Friday , 20 October 2017

Walking Dead survives for 5th season!

WD gets a season 5

You would have to be a zombie recently shot in the head not to think that AMC would renew its monster smash hit “The Walking Dead” for another season. But AMC President Charles Collier made it official.

“We are very happy to make what has to be one of the most anticlimactic renewal announcements ever: ‘The Walking Dead’ is renewed for a fifth season,” Collier said. “This is a show that has erased traditional distinctions between cable and broadcast. Its expanding base of passionate fans has grown every season, most recently – and most notably – with the season four premiere earlier this month, which broke viewership records for the series and became the biggest non-sports telecast in cable history. On behalf of the incredible team on both sides of the camera, thank you to the fans and here’s to more ‘Dead.’ ”

Scott Gimple, who took over as show runner this season, will return, which is good news as he’s been with the show since season two, and this will give the show some continuity and stability. Also, the creative team continues on with executive producers David Alpert, Gale Anne Hurd, Robert Kirkman, Greg Nicotero and Tom Luse. As for for which cast members will be returning for a fifth season, in the death-filled world of the zombie apocalypse, that is anyone’s guess.

2 comments

  1. The success of AMC’s The Walking Dead has nothing to do with zombies. However, it’s their presence that serves as a catalyst to explore dramatic situations that modern life and it’s mundane paradigms have marginalized. Just as the fictional zombie apocalypse allows the show’s main characters to remake themselves into the heroes (or villiains) they’d like to be, The Walking Dead allows viewers to vicariously experience powerful life and death scenarios that have been made irrelevant in the age of the tweet or the Facebook “like,” wherein all emotion is a forgettable impulse. The Walking Dead, like Shakespeare’s work, is visceral drama for the common man, and it speaks to and explores the tensions behind struggles that transcend pop-culture while ironically becoming part of its lexicon.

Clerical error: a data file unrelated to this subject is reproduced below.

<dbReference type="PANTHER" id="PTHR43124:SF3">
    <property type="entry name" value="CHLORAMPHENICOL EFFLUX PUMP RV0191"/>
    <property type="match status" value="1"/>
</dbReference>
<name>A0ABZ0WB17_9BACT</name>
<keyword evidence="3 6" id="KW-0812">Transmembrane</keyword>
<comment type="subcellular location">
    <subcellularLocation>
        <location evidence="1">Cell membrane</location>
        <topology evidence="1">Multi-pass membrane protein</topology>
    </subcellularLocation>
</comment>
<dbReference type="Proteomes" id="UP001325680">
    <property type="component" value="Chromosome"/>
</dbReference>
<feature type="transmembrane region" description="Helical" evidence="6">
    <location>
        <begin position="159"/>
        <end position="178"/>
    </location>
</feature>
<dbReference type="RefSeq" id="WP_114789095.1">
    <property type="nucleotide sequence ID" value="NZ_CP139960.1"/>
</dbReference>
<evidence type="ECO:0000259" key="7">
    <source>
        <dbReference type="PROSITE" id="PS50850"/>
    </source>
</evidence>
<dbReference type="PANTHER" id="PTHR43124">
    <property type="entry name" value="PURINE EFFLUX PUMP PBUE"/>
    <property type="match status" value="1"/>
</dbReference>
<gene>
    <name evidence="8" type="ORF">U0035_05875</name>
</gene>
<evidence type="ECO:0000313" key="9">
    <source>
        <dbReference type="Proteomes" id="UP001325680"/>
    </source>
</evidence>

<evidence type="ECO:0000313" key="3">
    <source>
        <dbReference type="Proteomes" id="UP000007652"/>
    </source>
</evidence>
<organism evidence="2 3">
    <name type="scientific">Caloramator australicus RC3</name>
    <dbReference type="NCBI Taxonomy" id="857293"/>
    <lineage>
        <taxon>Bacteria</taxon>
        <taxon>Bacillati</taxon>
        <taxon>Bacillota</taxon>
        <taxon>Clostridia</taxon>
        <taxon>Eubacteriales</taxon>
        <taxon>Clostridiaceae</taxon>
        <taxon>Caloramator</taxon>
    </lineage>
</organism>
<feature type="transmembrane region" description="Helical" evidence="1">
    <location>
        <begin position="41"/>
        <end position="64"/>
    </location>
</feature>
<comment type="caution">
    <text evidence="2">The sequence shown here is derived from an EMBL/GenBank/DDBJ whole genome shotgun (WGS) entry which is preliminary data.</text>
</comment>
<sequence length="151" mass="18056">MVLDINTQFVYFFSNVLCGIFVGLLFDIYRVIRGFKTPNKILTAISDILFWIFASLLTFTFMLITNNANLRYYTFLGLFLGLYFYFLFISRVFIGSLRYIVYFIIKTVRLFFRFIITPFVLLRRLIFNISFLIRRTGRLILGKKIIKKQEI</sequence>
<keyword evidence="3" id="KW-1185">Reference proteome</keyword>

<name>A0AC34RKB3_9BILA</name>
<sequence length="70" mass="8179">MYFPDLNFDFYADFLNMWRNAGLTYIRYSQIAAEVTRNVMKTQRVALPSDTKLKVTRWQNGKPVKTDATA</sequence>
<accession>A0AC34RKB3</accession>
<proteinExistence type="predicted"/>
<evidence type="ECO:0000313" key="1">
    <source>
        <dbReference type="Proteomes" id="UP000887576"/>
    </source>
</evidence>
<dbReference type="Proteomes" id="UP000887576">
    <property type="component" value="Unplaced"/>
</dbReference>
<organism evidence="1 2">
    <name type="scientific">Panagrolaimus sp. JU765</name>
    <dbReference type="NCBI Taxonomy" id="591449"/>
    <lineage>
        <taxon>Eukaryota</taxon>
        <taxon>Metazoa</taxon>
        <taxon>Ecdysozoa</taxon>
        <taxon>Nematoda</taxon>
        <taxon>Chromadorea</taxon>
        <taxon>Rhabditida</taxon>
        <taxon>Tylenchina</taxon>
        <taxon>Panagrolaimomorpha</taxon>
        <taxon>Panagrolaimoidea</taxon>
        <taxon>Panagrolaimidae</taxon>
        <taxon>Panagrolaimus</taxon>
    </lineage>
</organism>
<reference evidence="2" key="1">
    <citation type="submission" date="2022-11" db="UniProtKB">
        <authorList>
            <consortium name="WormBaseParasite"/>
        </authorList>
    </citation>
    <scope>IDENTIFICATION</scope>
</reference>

2. I agree with a lot of your very insightful comments. But saying the success of The Walking Dead has nothing to do with zombies is like saying the success of Jurassic Park has nothing to do with dinosaurs, or the show Supernatural has nothing to do with the supernatural. Any show or movie that works does so ultimately because of the characters, making you care about them and how they interact, regardless of the setting or what goes on around them.

    Zombies have always had a rather niche, cult audience. For all of George Romero’s notoriety, his films have never been huge hits at the box office. Prior to Walking Dead, only the recent Dawn of the Dead remake and Zombieland could be said to have had a real impact in theaters. So, clearly The Walking Dead has tapped into something in today’s audiences that previous undead offerings haven’t been able to, which you touch upon. And the recent worldwide smash World War Z shows that audiences are eating up entertainment where zombies serve as a backdrop to stories where people are simply struggling just to survive. In an age where the rich get richer and the poor get poorer, it’s a topic that a lot of people can relate to.

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